It seems like with every new year, comes new fitness trends and work out programs. Over the past few years, High Intensity Interval Training OR HIIT has been at the forefront of fitness magazines and news headlines and is becoming an increasingly popular topic at universities and research facilities across the world. So, what exactly is HIIT and what is so unique about this approach to training?
While there is no universal definition, HIIT is characterized by working at high intensities (usually, > 80% of your max heart rate) for moderate amounts of time with short intervals of rest in between. Due to the “all out” nature of these workouts, HIIT workouts typically last around 30 minutes. What is so unique about these intense, focused workouts, is the increased cardiovascular and muscular conditioning benefits that can be gained in the same amount of time verses traditional workouts.
Research has shown tremendous benefits by replacing 1 hour of steady state cardio per week with two 30-minute sessions of HIIT in healthy adults who exercise consistently.
In a study completed at Penn State University, Dr. Jinger Gottschall researched the effects of HIIT training on already active adults. Over a 6-week period, she found that participants who replaced 1 hour of steady state cardio with two sessions of 30 minute HIIT achieved the following gains:
- Improvement of their VO2 max (maximum oxygen consumption rate) by 6.4%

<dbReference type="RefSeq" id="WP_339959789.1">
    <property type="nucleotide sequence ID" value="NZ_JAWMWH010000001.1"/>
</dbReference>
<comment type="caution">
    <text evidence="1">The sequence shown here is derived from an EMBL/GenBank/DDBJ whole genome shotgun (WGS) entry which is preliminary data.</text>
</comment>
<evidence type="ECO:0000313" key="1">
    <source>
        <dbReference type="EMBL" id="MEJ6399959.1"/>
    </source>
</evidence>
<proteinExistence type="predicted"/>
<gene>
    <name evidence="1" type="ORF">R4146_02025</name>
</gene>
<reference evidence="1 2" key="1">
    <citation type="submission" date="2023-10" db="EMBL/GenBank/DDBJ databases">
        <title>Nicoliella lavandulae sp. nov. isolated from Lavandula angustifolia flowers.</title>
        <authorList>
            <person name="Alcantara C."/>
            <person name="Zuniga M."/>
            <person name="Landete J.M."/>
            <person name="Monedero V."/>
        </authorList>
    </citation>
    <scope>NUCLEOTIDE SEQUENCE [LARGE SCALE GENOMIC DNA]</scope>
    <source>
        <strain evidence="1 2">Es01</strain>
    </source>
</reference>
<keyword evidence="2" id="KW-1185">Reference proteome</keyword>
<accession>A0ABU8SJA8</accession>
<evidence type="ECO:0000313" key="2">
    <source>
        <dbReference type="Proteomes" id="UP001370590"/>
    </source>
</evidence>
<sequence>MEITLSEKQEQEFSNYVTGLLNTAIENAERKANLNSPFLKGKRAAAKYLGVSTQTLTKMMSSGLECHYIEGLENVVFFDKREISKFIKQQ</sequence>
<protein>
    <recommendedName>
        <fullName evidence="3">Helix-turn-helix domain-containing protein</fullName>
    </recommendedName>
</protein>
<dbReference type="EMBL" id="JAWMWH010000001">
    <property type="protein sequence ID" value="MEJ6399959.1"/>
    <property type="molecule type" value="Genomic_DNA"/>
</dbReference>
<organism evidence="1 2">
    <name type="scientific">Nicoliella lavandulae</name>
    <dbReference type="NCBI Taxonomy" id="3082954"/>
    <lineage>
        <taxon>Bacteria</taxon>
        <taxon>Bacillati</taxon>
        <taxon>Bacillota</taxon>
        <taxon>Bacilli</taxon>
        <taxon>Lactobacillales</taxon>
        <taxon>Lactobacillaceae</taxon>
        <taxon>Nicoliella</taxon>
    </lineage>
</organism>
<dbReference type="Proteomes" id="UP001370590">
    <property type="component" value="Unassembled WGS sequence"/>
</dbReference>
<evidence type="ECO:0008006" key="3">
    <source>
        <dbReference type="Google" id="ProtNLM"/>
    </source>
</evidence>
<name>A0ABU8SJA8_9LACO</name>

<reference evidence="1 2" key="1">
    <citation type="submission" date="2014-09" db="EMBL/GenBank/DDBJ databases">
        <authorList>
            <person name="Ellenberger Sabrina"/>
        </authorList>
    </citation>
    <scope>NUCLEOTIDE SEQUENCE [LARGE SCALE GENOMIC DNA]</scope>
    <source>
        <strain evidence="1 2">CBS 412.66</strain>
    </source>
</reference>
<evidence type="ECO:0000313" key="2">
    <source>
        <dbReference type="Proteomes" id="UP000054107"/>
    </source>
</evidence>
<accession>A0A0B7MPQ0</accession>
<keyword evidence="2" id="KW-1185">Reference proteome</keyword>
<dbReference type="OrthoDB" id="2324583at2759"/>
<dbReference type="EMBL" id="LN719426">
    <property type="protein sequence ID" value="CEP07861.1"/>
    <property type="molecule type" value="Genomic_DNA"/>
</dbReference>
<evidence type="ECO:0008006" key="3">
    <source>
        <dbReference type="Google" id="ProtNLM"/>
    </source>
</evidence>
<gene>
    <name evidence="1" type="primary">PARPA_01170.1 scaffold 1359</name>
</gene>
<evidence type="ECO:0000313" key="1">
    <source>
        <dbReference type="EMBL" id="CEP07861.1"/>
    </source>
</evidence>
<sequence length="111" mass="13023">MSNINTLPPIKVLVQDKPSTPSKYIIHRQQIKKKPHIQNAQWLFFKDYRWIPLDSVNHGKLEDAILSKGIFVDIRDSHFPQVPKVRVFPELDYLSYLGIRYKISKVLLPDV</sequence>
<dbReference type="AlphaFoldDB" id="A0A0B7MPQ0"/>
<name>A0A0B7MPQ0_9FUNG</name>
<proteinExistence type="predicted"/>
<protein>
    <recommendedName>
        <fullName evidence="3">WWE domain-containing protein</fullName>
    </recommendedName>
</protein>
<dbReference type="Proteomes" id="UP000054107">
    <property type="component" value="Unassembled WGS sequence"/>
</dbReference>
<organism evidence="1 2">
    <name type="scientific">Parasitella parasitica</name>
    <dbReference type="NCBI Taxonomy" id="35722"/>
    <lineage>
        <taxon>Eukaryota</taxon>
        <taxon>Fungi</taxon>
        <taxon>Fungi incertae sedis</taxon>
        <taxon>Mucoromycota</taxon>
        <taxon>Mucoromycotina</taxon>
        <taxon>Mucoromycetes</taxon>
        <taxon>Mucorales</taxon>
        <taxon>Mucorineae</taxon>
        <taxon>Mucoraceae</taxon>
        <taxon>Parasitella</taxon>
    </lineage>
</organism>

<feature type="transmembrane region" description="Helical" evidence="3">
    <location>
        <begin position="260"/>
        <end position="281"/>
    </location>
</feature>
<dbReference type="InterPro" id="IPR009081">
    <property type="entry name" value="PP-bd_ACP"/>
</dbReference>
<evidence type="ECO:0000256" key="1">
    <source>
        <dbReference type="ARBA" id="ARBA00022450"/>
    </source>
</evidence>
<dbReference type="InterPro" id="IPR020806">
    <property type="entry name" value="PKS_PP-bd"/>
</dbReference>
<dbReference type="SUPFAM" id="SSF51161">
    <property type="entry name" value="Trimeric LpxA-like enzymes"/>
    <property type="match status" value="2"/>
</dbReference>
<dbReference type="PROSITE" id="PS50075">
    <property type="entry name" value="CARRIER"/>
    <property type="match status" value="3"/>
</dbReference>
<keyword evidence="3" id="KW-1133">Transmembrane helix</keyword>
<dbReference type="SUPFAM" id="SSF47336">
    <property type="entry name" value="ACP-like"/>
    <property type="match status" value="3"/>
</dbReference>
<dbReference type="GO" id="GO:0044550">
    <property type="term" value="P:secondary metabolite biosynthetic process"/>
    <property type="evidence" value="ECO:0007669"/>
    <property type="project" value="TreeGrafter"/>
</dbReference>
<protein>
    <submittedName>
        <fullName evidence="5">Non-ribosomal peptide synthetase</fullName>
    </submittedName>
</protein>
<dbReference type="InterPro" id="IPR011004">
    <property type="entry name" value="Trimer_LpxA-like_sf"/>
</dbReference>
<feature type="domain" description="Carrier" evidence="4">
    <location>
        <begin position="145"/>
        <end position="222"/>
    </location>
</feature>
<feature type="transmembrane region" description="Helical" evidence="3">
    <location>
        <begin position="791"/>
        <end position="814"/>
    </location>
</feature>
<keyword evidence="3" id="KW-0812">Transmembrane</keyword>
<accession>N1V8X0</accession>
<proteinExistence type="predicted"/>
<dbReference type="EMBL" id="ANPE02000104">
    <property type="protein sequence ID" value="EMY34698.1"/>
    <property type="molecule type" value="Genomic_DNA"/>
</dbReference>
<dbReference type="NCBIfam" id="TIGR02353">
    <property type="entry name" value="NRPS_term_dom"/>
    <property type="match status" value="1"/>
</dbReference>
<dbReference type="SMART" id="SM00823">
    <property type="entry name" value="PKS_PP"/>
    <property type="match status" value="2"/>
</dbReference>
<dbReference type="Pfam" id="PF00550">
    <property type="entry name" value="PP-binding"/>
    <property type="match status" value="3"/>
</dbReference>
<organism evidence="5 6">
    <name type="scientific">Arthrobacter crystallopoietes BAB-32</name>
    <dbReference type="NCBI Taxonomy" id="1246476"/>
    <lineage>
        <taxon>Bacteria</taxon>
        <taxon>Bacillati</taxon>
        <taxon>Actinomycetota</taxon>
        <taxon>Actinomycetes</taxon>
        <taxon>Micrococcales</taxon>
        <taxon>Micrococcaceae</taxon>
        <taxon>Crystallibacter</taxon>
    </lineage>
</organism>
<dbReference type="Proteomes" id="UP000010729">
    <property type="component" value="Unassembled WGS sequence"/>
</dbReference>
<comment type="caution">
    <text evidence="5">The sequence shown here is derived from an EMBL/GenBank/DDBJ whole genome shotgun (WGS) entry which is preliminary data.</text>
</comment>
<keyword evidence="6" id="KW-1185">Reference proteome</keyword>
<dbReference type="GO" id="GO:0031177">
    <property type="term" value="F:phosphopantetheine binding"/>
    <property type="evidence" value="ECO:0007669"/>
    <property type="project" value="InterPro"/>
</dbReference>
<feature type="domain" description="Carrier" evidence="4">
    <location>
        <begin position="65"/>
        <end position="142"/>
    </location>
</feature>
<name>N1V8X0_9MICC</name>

- On average, a 14.5% decrease in triglycerides
- On average, a 2.1% decrease in body fat
- On average, a 15.7% increase in leg strength
For the endurance athletes competing at higher level competitions, research has shown similar results in improving overall endurance, most notably in long distance runners.
So, what does all of this really mean? For the already active adult who may find themselves in a fitness “rut”, replacing 1 hour of steady state cardio with two 30-minute sessions of HIIT training may offer diversity and efficiency to your workout regimen, especially for those with limited time.
IT’S NOT FOR EVERYONE: While the benefits of incorporating HIIT training into your daily workout routine are enticing, there are a few things to consider before starting. Due to the “all out” and often times high impact nature of HIIT, these types of workouts are generally not recommended for those who are just starting an exercise regimen. New types of HIIT programs are beginning to appear, incorporating cycling as a lower impact option to those seeking this alternative. While modifications can be made to reduce impact, it is best to consult with your physician or physical therapist to see if this type of exercise regimen is appropriate for you and your fitness goals.
While HIIT may not be right for you initially, a physical therapist can help prepare you for the increased physical demands of a HIIT program so that you can train intensely with reduced risk of injury. Hartz Physical Therapy also offers a Medically Adapted Gym program where you could initiate HIIT training, in a supervised setting to optimize your success. Happy training!
Gottschall, J. , Bopp, C. and Hastings, B. (2014) The Addition of High Intensity Interval Training Reduces Cardiovascular Disease Risk Factors and Enhances Strength in Active, Healthy Adults. Open Journal of Preventive Medicine, 4, 275-282. doi: 10.4236/ojpm.2014.45034.
Metabolic Adaptations to Short-term High-Intensity Interval … : Exercise and Sport Sciences Reviews. (n.d.). Retrieved from https://journals.lww.com/acsm-essr/Fulltext/2008/04000/Metabolic_Adaptations_to_Short_term_High_Intensity.3.aspx